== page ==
OWUMHUxpjkXwiq9lAy9bUXdmnk

Saturday, January 3, 2015

68 hours of Hawai’i – The Big Island [Blog Series] Part 3 Adventures on Land

The third blog post in my five part series gets back to what I know best - outdoor adventure and Hawaii has plenty.  Being one of Fairmont Hotels Destination GoPro Heros and given the opportunity to film our story at Fairmont Orchid was a once in a lifetime experience.  In Part 1 of my blog series, Joel and I were introduced to luxury travel.  Part 2 took us on a cultural and historical journey that exposed us to the many different traditions, agriculture, and landscapes that make up and define the people of Hawaii. Now it is time to share the adventures we had, all 20 hours of them!  It was crazy busy, given we only had 68 hours to spend on the Big Island, but Joel and I still managed to sneak in three very different adventures that showcase the best of what Hawaii has.  First up – Adventures by Land.

Our arrival to the Big Island was at 11:30pm which was essentially torture.  It meant waiting six more hours before we could begin taking in the sights and adventures we had been planning for weeks.  Normally waking up at 5:30am is a chore but in Hawaii it was heaven.  We started off our land adventures with a morning run along the shores of the Kohala Coast.  For an hour we ran up the coast to Waima Point and back down to Malaiwa Bay.  Running on lava rock was a first for both of us and requires your attention.  Dare I say tripping hazard?  I may have taken a few trips but regardless, it was a beautiful day, gorgeous views and I had the best running partner.  A girl could get used to this paradise.



Our second land adventure of the day has us travel north along the Kohala Coast to North Kohala and the Pololu (long spear) Valley.   Hwy 270 ends where the Pololu Valley lookout begins and the view is breathtaking.  Steep cliffs with lush forests of the Kohala Coast meet the blue waters and black sand of the Kohala Coast.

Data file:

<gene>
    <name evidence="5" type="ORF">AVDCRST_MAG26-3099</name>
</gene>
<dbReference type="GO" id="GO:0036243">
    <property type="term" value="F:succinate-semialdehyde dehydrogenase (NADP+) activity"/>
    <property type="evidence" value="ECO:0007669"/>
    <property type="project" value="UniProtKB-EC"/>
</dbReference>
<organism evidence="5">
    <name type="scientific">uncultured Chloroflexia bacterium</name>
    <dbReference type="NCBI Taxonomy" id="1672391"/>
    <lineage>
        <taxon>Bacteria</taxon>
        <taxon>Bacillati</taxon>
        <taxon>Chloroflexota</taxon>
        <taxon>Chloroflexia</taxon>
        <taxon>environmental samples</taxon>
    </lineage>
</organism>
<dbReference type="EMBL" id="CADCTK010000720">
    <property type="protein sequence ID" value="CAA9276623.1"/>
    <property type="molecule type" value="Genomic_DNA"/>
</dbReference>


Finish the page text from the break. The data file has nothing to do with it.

From the Pololu Valley lookout we hiked down the steep windy Awini Trail and enjoyed our first Hawaiian swim.  So refreshing and powerful.  Rough surf and strong currents are common so we stayed close to shore.  We were also aware of Portuguese man o wars (blue bottle jellyfish) that are sometimes seen in the waters.  They pack a painful sting.  Some like to add relaxation to their beach time, we like to add adrenaline to ours.  

  
Along the valley bottom, groves of hau and ironwood trees fill the landscape and offer a bit of shade.  After our swim we sat on the beach for a while but as I often say “Ain’t no rest for the wicked” so off we went to explore the Hawaiian forest.

 
Across the beach the trail heads up the cliff opposite of what we hiked down.  This would take us over the next ridge.  There are 7 major valleys that are carved along the North Kohala coast.  Unfortunately time did not permit us to explore further even though we knew there was a bench on top the cliff with more stunning views of the coastline.  At one point the trail did continue past the bench through to the next valley but the 2006 earthquake has destroyed sections of the trail but there are always die hards who seem to do the impossible.  I have found a few blogs and videos that show as recent as 2013, that you can do a 10 day hike from Pololu Valley to Waipia Valley.  Before we suffered the hot climb back up the cliff, we briefly explored further into the Pololu Valley.  Streams flow through these valleys and are prone to flash floods.  Today all was calm.